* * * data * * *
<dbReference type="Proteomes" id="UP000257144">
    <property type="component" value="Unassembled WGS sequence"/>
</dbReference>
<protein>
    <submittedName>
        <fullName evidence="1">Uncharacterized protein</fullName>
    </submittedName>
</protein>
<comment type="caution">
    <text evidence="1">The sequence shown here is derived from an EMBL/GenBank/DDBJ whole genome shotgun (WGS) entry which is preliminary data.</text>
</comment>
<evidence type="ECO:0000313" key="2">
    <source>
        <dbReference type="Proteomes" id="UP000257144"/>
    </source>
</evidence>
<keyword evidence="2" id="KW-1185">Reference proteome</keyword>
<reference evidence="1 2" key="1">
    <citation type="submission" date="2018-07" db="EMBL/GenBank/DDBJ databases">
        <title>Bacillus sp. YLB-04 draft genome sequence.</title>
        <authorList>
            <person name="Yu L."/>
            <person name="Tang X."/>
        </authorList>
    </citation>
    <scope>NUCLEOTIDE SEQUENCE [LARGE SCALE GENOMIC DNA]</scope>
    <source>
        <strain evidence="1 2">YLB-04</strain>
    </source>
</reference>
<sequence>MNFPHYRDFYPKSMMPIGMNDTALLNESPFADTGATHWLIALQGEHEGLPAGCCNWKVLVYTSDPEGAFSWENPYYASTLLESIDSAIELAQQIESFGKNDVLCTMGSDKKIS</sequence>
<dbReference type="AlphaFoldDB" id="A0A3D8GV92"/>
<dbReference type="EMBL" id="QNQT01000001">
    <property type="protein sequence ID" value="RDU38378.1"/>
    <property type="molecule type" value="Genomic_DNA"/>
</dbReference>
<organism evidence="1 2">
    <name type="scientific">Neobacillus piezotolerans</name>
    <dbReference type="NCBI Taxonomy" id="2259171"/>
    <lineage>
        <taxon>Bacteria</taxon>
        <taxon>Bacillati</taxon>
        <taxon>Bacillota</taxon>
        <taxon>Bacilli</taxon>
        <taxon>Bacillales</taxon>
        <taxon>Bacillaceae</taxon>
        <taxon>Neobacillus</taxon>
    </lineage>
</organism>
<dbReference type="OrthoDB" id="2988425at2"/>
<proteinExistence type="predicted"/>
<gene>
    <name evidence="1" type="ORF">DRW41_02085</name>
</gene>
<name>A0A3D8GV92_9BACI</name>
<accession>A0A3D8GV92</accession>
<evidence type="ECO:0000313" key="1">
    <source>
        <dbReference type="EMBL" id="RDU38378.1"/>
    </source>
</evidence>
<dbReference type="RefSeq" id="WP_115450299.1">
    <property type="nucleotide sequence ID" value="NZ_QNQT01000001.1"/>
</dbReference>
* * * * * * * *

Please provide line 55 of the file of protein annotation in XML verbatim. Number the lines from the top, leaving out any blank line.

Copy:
<name>A0A3D8GV92_9BACI</name>